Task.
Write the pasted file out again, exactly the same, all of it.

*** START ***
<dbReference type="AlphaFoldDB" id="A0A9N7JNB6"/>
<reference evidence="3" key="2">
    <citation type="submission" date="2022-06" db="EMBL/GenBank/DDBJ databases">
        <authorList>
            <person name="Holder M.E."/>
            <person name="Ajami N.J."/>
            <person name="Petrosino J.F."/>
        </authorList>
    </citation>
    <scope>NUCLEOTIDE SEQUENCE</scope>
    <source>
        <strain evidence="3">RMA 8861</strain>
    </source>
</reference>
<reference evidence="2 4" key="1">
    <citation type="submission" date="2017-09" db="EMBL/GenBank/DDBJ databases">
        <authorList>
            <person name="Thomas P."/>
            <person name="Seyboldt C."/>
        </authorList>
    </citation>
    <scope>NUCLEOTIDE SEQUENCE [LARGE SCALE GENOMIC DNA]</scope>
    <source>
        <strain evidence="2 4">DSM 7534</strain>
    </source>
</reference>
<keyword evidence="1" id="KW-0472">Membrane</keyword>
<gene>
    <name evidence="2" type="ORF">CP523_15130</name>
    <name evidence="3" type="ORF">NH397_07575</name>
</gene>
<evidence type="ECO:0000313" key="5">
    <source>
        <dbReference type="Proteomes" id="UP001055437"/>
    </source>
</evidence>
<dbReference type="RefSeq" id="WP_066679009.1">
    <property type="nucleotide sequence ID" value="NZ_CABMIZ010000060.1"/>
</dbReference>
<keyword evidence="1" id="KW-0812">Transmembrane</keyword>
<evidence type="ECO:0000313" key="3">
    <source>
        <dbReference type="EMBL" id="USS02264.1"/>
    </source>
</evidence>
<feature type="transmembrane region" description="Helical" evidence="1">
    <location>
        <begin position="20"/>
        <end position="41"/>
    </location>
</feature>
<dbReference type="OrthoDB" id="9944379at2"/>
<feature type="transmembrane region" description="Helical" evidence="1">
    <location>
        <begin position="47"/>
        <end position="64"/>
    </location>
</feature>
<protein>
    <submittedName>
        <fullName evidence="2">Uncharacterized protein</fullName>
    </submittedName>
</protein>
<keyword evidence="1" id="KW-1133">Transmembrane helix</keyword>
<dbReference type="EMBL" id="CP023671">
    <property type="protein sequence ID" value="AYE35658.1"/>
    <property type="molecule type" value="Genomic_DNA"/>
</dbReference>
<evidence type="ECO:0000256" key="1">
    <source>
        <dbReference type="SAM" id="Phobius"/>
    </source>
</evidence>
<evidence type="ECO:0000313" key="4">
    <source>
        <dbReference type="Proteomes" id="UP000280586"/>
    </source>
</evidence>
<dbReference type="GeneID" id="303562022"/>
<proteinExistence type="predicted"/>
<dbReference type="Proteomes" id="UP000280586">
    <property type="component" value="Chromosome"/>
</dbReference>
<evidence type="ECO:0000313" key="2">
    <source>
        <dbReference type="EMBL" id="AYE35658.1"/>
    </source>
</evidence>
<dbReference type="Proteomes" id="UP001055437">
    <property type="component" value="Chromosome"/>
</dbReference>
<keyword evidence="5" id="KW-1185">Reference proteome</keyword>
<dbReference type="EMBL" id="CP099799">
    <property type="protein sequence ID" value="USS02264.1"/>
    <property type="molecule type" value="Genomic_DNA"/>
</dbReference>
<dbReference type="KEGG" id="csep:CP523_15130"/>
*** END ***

<dbReference type="AlphaFoldDB" id="A0A9N7JNB6"/>
<reference evidence="3" key="2">
    <citation type="submission" date="2022-06" db="EMBL/GenBank/DDBJ databases">
        <authorList>
            <person name="Holder M.E."/>
            <person name="Ajami N.J."/>
            <person name="Petrosino J.F."/>
        </authorList>
    </citation>
    <scope>NUCLEOTIDE SEQUENCE</scope>
    <source>
        <strain evidence="3">RMA 8861</strain>
    </source>
</reference>
<reference evidence="2 4" key="1">
    <citation type="submission" date="2017-09" db="EMBL/GenBank/DDBJ databases">
        <authorList>
            <person name="Thomas P."/>
            <person name="Seyboldt C."/>
        </authorList>
    </citation>
    <scope>NUCLEOTIDE SEQUENCE [LARGE SCALE GENOMIC DNA]</scope>
    <source>
        <strain evidence="2 4">DSM 7534</strain>
    </source>
</reference>
<keyword evidence="1" id="KW-0472">Membrane</keyword>
<gene>
    <name evidence="2" type="ORF">CP523_15130</name>
    <name evidence="3" type="ORF">NH397_07575</name>
</gene>
<evidence type="ECO:0000313" key="5">
    <source>
        <dbReference type="Proteomes" id="UP001055437"/>
    </source>
</evidence>
<dbReference type="RefSeq" id="WP_066679009.1">
    <property type="nucleotide sequence ID" value="NZ_CABMIZ010000060.1"/>
</dbReference>
<keyword evidence="1" id="KW-0812">Transmembrane</keyword>
<evidence type="ECO:0000313" key="3">
    <source>
        <dbReference type="EMBL" id="USS02264.1"/>
    </source>
</evidence>
<feature type="transmembrane region" description="Helical" evidence="1">
    <location>
        <begin position="20"/>
        <end position="41"/>
    </location>
</feature>
<dbReference type="OrthoDB" id="9944379at2"/>
<feature type="transmembrane region" description="Helical" evidence="1">
    <location>
        <begin position="47"/>
        <end position="64"/>
    </location>
</feature>
<protein>
    <submittedName>
        <fullName evidence="2">Uncharacterized protein</fullName>
    </submittedName>
</protein>
<keyword evidence="1" id="KW-1133">Transmembrane helix</keyword>
<dbReference type="EMBL" id="CP023671">
    <property type="protein sequence ID" value="AYE35658.1"/>
    <property type="molecule type" value="Genomic_DNA"/>
</dbReference>
<evidence type="ECO:0000256" key="1">
    <source>
        <dbReference type="SAM" id="Phobius"/>
    </source>
</evidence>
<evidence type="ECO:0000313" key="4">
    <source>
        <dbReference type="Proteomes" id="UP000280586"/>
    </source>
</evidence>
<dbReference type="GeneID" id="303562022"/>
<proteinExistence type="predicted"/>
<dbReference type="Proteomes" id="UP000280586">
    <property type="component" value="Chromosome"/>
</dbReference>
<evidence type="ECO:0000313" key="2">
    <source>
        <dbReference type="EMBL" id="AYE35658.1"/>
    </source>
</evidence>
<dbReference type="Proteomes" id="UP001055437">
    <property type="component" value="Chromosome"/>
</dbReference>
<keyword evidence="5" id="KW-1185">Reference proteome</keyword>
<dbReference type="EMBL" id="CP099799">
    <property type="protein sequence ID" value="USS02264.1"/>
    <property type="molecule type" value="Genomic_DNA"/>
</dbReference>
<dbReference type="KEGG" id="csep:CP523_15130"/>